An Adventure… in South America
Buenos AiresWe travelled to Buenos Aires directly from London and were met and taken to the hotel Legado Mitico in the beautiful and energetic Palermo district. The hotel features rooms named after Argentinian artists and writers, with examples of their work in each one. An excellent guide took us round the Recoleta cemetery and dropped us at La Biela cafe, populated by statues of celebrated Argentinian writers taking tea.
La Biela cafe © David and Helen Cockcroft
MendozaFrom Buenos Aires we went to Mendoza where we stayed at a lovely boutique vineyard hotel called Club Tapiz. The first day was spent wine tasting and on the second we toured the vineyard. We learned a lot more about Argentinian wines and, thanks to the internet, ordered several cases from London suppliers for delivery.
BarilocheBariloche is in the Argentinian Lake District. We stayed at the Aldebaran, a small, friendly hotel on a peninsula, 30 minutes’ drive from Bariloche town. It had a pleasant restaurant and a terrace where we watched a glorious sunset while sipping on gin and tonics. We also took the chairlift up to Campanario hill for superb views and visited the stunning Llao Llao Hotel.
The view from Campanario hill, Bariloche © David and Helen Cockcroft
Puerto VarasAfter two days in Bariloche, we embarked on a fascinating journey to Puerto Varas in Chile. Three lakes and three buses later we arrived at our hotel in Puerto Varas for the night. It’s a charming lakeside town with German historical connections and architecture, including the Iglesia del Sagrado Corazón de Jesús (Sacred Heart of Jesus Church), which looks as if it is straight from the Black Forest.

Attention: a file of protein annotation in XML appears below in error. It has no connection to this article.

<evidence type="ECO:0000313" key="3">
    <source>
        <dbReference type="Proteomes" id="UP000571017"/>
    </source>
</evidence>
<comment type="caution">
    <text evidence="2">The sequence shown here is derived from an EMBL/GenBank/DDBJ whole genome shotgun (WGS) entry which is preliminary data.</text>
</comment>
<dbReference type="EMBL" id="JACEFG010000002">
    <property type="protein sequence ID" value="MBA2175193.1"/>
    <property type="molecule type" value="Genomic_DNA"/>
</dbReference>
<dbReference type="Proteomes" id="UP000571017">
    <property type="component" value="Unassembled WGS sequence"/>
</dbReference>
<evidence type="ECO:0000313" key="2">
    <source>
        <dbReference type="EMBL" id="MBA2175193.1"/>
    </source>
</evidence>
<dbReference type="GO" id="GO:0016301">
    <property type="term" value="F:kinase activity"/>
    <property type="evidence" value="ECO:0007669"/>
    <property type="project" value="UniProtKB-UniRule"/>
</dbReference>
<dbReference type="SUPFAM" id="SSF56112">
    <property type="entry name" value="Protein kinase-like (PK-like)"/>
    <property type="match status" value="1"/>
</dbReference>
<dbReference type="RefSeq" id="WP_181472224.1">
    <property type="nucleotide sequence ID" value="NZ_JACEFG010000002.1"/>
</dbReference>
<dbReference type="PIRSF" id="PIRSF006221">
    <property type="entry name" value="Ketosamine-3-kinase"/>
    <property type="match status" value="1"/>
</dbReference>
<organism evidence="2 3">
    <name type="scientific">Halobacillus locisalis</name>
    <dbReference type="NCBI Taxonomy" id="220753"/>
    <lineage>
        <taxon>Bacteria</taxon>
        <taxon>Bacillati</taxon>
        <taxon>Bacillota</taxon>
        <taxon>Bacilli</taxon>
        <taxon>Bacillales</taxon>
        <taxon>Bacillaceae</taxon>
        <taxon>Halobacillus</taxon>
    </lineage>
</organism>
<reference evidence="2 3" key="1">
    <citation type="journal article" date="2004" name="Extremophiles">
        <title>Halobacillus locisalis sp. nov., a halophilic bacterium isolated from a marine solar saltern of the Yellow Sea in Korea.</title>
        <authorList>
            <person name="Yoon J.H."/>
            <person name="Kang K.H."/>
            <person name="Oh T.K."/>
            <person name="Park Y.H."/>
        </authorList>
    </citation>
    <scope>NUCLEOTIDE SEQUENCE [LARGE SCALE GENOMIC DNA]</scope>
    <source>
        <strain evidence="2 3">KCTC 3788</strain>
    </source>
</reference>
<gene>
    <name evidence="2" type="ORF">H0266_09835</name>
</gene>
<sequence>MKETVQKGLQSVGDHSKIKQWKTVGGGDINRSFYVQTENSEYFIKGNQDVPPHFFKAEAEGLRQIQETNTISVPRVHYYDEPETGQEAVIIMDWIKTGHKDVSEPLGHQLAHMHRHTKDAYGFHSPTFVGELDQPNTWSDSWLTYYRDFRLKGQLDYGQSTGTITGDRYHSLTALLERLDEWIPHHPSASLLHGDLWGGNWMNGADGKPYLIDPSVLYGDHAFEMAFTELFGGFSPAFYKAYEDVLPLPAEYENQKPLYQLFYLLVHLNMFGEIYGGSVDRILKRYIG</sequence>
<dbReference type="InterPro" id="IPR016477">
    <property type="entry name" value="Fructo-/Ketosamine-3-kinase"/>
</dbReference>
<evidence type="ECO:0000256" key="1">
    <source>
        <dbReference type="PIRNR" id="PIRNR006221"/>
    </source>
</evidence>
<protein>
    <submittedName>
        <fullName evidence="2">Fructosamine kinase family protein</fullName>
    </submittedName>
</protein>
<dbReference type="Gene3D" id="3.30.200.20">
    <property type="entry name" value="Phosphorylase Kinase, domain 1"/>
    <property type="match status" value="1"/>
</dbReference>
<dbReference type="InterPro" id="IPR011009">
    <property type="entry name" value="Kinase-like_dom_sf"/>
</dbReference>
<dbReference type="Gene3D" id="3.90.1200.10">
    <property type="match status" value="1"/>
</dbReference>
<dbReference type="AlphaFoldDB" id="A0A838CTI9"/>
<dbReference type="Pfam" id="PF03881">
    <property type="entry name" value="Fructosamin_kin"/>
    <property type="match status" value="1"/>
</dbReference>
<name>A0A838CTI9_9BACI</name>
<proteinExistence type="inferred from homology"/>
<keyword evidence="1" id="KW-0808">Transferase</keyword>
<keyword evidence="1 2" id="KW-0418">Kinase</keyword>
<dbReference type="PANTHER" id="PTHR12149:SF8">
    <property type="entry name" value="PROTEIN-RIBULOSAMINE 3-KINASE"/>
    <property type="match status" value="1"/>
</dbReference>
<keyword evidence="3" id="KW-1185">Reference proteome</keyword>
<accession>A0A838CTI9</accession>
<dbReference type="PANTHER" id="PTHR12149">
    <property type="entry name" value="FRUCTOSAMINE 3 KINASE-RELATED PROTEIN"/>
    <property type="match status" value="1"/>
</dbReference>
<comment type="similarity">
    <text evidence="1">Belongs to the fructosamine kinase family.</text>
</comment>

Puerto Varas (on a clear day)The only disappointment with the lake crossing was the cloud, which hid most of the spectacular volcano that dominates Puerto Varas.
Puerto NatalesWe then took a short flight to Punta Arenas and were met by a very knowledgeable tour guide/driver who took us on a long drive to Puerto Natales, the main gateway to Torres del Paine National Park, where we stayed overnight.
Puerto Natales townUnfortunately I had lost a crucial piece of Chilean paperwork from my passport and was recommended to visit the tourist police station late at night. A stroll into town found a policeman who was delighted to have something to do on his night shift and quickly issued a replacement.
Torres del PaineThe next day we were taken on a full-day tour of the Torres del Paine National Park, a part of Latin America about which we knew nothing before our holiday.
Torres del Paine © David and Helen CockcroftWe saw remarkable mountain scenery and wildlife – a lake full of flamingoes and herds of guanacos with condors soaring overhead. We finished in the Hotel Rio Serrano. It was the most touristy hotel we stayed in during the trip, but it had the most spectacular views of the entire Torres del Paine massif and the Chilean ice sheet.
Hotel Rio SerranoThe next day we did a hike in the park to see guanacos at close quarters, nandus (a type of rhea) and silver foxes out hunting.
A family of guanacos © David and Helen CockcroftWe then walked up to see the 6,000-year-old cave paintings. In any European museum they would have been carefully preserved under glass but here they just had a “Do not touch” sign.
Cave paintings © David and Helen CockcroftThe next day we took a boat trip up the river, saw several glaciers and entered the O’Higgins National Park. Among the incredible views were the most beautiful lenticular clouds, unlike anything we had ever seen before.